Cool news recently in New Scientist: the hitherto smallest known planet around a star other than the Sun may be even smaller than first thought.
Initially, the team that discovered the planet–the oh-so-cleverly-named MOA-2007-BLG-192-L b–believed that the planet’s host star was a brown dwarf, a class of objects too puny to sustain nuclear fusion, as normal stars do. That suggested MOA-2007-BLG-192-L b weighed 3.3 Earths.
But now, after more recent observations and some recalculation, the team believes the parent star is actually a red dwarf, and thus heavier than first thought (those pesky dwarfs with all their confusing colours…)
The implication is that if the star is heavier then the planet is lighter: significantly so, in fact, weighing in at around a mere 1.4 Earths. In size terms, that makes it a near twin of our own planet, closer in mass than any known planet except Venus.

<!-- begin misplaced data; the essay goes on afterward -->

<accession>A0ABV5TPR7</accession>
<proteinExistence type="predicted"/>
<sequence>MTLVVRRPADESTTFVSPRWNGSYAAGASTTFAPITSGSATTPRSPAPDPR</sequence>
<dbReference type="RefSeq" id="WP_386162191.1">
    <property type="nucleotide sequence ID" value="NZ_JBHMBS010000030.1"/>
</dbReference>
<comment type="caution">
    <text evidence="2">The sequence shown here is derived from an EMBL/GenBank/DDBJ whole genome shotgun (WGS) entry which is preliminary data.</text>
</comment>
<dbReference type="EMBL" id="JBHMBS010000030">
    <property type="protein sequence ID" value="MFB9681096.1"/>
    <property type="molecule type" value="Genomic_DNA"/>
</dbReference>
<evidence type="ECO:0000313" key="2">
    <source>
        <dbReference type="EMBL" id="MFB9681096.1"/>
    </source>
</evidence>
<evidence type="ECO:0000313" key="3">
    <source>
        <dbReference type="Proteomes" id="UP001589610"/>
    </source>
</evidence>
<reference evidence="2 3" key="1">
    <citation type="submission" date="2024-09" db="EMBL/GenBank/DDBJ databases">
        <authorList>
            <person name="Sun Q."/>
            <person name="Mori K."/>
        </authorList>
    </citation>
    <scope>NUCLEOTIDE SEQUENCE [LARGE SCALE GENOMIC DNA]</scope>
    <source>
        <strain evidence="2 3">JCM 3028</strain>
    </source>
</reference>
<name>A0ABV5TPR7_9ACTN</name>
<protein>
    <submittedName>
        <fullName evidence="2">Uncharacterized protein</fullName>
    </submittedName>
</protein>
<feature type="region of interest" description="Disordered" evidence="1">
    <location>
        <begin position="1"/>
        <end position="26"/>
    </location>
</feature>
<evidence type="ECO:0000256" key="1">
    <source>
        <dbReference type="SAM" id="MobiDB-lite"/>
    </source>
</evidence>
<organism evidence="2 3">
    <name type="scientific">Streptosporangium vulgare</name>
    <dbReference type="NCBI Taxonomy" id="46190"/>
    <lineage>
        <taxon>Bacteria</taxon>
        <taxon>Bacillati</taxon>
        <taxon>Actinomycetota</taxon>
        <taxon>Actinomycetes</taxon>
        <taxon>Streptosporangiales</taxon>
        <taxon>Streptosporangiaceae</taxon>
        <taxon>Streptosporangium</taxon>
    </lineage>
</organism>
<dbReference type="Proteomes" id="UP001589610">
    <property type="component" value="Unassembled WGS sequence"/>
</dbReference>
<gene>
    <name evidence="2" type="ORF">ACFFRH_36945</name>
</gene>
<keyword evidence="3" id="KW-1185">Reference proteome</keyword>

So good news: we’ve found a planet much closer in size to Earth than other exoplanets we’ve found to date.
But bad news: it’s still around 3000 light years from Earth, made mostly of rock and ice, and if it has any sort of atmosphere it’s likely to be composed primarily of hydrogen. So if we do somehow discover FTL and ever get there no smoking, okay?
More details can be found here.